The proper architecture of an effective solution to Exploit Big Data with Indexes will depend on individual organizations requirements and needs. One of the most important things to know is now, more than ever, there are many ways to achieve a highly efficient system while also delivering these capabilities at an affordable cost. The benefits of Exploiting Big Data is tremendous for organizations in many different industries.
However, to truly realize these benefits a solution must consist of techniques and methods for machines to make sense of electronic content. And making sense of electronic content starts with creating Indexes to Exploit Big Data.
It looks as if ‘Big Blue’ (a.k.a. IBM) continues to make ‘Big Moves’ in big markets such as cloud computing and big data. The Companies’ fourth-quarter results were better than expected and Wall Street appears to like the direction and evolution of the Company.
Full article here:
The Company attributes the good financial results to their software businesses. “IBM beat Wall Street’s estimates in its fourth-quarter results, released after market close, boosted by strength in its software business.”
This transition from a focus on hardware, mainframes and computers has not simply happened overnight. Neither was it was not happenstance. The slow evolution to focus on software and services is still in its infancy, in my humble opinion, however the smart people at IBM are much further along than many other companies that are struggling to evolve their businesses. Take some of the most successful hardware companies of the past such as Hewlett-Packard and Dell in comparison, for example, and notice how they have fallen out-of-favor with customers and the investment community in general. HP is still debating whether or not to divest their personal computer business or not. Whereas, Dell is clearly trying to make the transition to higher margin software and services but their direction is not clear.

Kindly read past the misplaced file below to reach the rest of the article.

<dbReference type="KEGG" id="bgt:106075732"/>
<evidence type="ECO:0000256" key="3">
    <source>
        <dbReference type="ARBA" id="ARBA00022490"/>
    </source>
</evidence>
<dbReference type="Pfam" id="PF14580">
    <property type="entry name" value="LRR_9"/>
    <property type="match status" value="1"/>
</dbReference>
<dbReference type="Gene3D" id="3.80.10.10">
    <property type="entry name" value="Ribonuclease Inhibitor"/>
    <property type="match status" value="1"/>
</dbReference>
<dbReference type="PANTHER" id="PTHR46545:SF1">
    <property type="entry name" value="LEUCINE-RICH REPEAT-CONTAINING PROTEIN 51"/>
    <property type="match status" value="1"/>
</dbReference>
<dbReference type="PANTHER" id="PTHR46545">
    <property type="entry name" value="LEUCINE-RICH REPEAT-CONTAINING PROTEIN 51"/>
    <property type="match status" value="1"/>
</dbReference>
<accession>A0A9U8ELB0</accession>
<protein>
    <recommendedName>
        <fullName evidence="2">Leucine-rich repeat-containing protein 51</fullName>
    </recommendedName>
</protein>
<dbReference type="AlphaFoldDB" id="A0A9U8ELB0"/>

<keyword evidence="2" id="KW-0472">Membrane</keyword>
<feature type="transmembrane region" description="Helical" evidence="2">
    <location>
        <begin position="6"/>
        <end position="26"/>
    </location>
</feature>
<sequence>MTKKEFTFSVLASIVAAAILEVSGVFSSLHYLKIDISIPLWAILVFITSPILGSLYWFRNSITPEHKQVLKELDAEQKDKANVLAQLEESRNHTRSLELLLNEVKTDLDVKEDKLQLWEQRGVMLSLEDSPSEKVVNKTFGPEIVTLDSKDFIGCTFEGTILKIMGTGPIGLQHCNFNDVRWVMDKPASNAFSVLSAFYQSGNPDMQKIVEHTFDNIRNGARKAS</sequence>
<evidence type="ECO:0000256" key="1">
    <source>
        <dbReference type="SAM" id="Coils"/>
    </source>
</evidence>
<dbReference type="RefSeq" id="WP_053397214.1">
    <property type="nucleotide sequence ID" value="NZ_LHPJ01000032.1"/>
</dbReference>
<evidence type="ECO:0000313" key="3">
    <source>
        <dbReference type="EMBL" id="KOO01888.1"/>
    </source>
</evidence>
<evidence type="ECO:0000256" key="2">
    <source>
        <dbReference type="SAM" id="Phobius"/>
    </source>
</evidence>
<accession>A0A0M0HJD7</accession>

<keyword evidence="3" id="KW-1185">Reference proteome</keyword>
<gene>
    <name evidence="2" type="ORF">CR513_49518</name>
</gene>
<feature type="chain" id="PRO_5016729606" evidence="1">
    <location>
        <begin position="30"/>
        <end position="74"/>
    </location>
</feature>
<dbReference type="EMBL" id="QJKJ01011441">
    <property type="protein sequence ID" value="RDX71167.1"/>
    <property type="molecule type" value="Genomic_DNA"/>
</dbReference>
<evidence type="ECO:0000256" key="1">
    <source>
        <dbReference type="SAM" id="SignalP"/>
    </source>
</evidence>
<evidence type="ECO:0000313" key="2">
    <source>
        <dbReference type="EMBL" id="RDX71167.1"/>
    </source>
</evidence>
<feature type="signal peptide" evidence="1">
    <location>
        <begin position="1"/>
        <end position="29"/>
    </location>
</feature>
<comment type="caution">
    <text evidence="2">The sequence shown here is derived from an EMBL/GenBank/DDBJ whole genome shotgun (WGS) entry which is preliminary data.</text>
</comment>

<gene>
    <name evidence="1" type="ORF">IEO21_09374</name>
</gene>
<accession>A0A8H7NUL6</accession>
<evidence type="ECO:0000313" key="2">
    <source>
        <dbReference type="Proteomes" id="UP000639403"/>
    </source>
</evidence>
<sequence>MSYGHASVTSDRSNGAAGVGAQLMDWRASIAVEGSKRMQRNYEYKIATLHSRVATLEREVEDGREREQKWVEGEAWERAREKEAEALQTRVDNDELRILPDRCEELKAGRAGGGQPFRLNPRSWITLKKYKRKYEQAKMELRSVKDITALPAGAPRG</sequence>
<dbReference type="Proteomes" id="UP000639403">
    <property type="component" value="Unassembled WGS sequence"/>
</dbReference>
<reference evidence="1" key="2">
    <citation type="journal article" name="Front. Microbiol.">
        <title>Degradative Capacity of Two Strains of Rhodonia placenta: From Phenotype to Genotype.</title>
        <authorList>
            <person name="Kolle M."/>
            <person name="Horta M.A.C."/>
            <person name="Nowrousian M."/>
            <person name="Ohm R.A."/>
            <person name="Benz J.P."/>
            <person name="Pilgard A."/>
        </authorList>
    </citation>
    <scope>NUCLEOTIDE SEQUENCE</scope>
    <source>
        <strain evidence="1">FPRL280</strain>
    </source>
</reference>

“We achieved record profit, earnings per share and free cash flow in 2012,” said IBM CEO Ginni Rometty in a statement released after market close. “Our performance in the fourth quarter and for the full year was driven by our strategic growth initiatives — growth markets, analytics, cloud computing, Smarter Planet solutions — which support our continued shift to higher-value businesses.”
While this seems promising for IBM in respect to their short-term financial strength it seems as though they are not being passive about their growth plans. They are aggressively going after high-growth, high-margin emerging market segments (including Big Data) and have been quite local about this as an important objective.
“Looking ahead, we continue to invest to deliver innovations for the enterprise in key areas such as big data, mobile solutions, social business and security, while expanding into new markets and reaching new clients,” added Rometty.
I find it humorous to hear all this buzz about big data, mobile and social. In particular I love when the nay-sayers discount these emerging markets as ‘hype’, or ‘a fad’ or ‘cannot monetize’. In fact, this incredible doubt by many people that these are viable markets for successful business was the whole purpose of creating BigDataIsAFad.com, CloudIsAFad.com and SaaSIsAFad.com.
If the likes of IBM, Google, Apple, HP, Amazon, Salesforce and others are investing billions and billions of dollars on these types of solutions, I have to think there is some legitimacy to these markets. Afterall, these companies all have enjoyed tremendous success at one time or the other.